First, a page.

Ernst Wolff | Mongameli Mabona

Ernst Wolff

"Mongameli Mabona belongs to the South African intellectual and resistance history as well as to the history of the African diaspora. The way in which scholarship has sidestepped him for fifty years is a mistake."

'Mongameli Mabona. His Life and Work' is the first study of any kind devoted to Mongameli Anthony Mabona (1929), a South African scholar with an exceptional life path. Yet, he is a wrongly forgotten figure today. In his book Ernst Wolff documents Mabona's life and offers a synoptic reading of his scholarly and poetic work.

Briefly and concisely explain in plain language what the book is about.
It is the extraordinary life story of Mongameli Mabona, a South African who lived under apartheid, studied in Europe and made contributions to philosophy, theology, poetry and anthropology.

What or who inspired you to choose this topic?
I discovered Mabona through an intriguing bibliographical note in Paulin Hountondji’s African philosophy – myth and reality. Following up on this lead, I gradually discovered more of Mabona’s writings. Finally, I had the opportunity to conduct long interviews with him. His exceptional lifepath is sufficient motivation to write a book about!

Do you have any reading suggestions to share (books, blogs, journals, ...) for anyone who wants to know more about the subject?
Part of the value of this book is that it is the first study on Mongameli Mabona. This would be the place to find out more.

How did the writing process for this book go? Did you experience anything surprising, amusing or strange?
The process was one surprise after the other. This is due to the exceptional nature of Mabona’s life: the contrast between the oppressive circumstances in which he lived for many years and the chances he had. He was a rare black South African to have had the opportunity to study in Rome in the 1950s and 1960s. He built relations with Alioune Diop and Présence Africaine (where most of his writings were published). He became a lecturer in South Africa and was a co-author of the Black Priests’ Manifesto. In exile he continued to search support for the Black Consciousness Movement, while also pursuing his studies at SOAS and in Bern.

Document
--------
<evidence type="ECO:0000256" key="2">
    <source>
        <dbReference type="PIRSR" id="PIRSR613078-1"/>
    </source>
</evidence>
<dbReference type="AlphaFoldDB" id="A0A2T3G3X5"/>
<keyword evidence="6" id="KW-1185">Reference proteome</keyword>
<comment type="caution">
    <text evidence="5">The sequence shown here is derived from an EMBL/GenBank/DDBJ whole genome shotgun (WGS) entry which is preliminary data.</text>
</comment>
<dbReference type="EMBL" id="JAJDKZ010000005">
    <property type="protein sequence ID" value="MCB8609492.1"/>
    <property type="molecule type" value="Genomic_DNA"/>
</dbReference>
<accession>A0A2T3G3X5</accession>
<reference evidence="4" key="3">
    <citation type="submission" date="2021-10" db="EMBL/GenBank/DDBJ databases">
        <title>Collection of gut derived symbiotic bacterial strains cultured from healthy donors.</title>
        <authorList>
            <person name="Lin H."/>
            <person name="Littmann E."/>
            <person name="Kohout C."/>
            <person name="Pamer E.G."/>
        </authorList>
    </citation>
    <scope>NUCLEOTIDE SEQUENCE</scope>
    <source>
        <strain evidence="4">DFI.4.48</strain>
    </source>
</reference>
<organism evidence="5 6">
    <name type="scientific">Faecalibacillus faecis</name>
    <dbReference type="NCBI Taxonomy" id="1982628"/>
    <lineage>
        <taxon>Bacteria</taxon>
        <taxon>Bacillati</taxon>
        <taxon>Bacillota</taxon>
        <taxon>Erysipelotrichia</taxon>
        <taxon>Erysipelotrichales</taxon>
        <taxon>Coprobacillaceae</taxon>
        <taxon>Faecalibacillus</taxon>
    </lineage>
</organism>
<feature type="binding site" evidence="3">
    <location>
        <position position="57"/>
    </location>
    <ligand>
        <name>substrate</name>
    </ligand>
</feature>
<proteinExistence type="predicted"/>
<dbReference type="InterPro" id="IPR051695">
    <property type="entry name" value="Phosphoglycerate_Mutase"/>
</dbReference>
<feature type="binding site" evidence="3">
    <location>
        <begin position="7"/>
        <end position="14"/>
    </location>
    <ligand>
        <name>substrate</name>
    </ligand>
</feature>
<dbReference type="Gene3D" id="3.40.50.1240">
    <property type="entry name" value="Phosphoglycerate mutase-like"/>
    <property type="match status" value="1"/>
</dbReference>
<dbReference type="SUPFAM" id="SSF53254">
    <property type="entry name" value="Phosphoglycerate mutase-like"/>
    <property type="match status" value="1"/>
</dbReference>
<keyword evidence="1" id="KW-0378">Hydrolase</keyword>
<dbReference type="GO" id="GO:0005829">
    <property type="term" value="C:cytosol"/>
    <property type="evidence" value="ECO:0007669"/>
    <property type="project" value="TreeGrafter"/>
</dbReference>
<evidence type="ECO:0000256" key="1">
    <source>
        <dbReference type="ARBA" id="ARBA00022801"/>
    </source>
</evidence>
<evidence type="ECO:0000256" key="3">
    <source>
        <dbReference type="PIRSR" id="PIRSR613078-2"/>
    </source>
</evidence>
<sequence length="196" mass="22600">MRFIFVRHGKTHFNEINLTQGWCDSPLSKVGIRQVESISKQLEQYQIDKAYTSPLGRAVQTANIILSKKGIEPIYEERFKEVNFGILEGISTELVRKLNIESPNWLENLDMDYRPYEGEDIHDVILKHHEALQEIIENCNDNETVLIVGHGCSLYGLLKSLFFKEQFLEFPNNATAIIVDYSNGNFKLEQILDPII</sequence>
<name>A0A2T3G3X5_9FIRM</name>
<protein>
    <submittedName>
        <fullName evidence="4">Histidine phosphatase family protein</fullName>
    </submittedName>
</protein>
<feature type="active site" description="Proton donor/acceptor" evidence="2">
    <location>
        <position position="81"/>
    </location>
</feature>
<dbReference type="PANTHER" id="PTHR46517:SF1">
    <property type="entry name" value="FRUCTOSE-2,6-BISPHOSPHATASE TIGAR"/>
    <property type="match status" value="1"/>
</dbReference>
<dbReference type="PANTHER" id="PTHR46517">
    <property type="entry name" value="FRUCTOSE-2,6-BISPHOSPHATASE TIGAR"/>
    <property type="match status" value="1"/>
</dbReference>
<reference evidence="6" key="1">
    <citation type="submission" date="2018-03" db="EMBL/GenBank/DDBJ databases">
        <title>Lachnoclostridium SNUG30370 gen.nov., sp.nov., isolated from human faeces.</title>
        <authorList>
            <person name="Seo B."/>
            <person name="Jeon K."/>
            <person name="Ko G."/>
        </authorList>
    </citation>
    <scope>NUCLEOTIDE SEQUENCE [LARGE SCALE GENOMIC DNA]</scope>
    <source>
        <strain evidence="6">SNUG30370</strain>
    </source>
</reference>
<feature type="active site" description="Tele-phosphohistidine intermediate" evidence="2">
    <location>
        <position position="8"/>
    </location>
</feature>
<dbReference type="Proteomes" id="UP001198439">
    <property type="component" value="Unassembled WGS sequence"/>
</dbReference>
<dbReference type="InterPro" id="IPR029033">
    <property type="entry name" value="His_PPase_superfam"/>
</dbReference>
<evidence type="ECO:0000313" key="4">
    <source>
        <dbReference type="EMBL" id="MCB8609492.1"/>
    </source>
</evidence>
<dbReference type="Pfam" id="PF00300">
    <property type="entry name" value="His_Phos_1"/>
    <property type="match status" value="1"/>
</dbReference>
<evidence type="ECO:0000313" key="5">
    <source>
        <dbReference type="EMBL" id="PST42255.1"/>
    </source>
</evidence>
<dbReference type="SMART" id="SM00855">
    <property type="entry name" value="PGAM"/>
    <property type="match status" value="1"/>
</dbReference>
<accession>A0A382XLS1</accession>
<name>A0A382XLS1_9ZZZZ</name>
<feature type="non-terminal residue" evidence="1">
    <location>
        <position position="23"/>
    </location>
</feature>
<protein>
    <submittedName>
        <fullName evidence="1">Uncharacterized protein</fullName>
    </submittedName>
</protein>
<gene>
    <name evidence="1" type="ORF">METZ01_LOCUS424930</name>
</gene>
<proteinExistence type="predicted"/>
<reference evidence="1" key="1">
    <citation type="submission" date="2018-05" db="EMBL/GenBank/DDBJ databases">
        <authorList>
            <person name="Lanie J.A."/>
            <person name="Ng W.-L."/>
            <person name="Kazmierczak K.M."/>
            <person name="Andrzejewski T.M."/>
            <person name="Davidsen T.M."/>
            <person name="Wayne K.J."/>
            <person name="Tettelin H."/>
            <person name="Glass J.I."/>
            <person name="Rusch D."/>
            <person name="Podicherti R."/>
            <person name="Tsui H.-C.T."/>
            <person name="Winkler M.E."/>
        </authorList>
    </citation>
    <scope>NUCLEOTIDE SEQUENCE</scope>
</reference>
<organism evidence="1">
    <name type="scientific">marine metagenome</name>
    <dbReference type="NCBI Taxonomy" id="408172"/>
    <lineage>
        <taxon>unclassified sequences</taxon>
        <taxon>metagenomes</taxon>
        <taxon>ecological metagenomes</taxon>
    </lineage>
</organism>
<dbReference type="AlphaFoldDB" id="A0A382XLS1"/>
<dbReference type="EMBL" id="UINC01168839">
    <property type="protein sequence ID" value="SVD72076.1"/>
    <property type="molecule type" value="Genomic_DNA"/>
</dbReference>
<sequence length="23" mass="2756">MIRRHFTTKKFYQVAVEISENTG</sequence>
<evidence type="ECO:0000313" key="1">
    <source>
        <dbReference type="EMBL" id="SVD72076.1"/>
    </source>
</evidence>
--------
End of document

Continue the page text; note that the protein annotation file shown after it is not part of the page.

This unexpected history sent my research to the Eastern Cape and to Switzerland, from Ixopo to Paris. I had correspondence with the head librarian of the Vatican City’s libraries and had to delve into poetry. I had to work through text in English, French, Italian and Latin.

What would you like readers to remember about your book?
Mongameli Mabona belongs to the South African intellectual and resistance history as well as to the history of the African diaspora. The way in which scholarship has sidestepped him for fifty years is a mistake.

Your book is published open access thanks to the support of the KU Leuven Fund for Fair Open Access. How did the open access publication process go? What makes open access so attractive for you/your book? Have you thus far noticed that your book reaches a wider audience?
It was of utmost importance for this project to ensure that the final document would be as accessible as possible to all potential readers. The OA version makes the book available to students, scholars and a broader public would otherwise not have been able to afford it.

Do you have any plans yet for another publication? What will it be about? Would you consider publishing the book open access?
My mother always said: “don’t count your chickens before they have hatched!” But I am certainly working on a next open access book.



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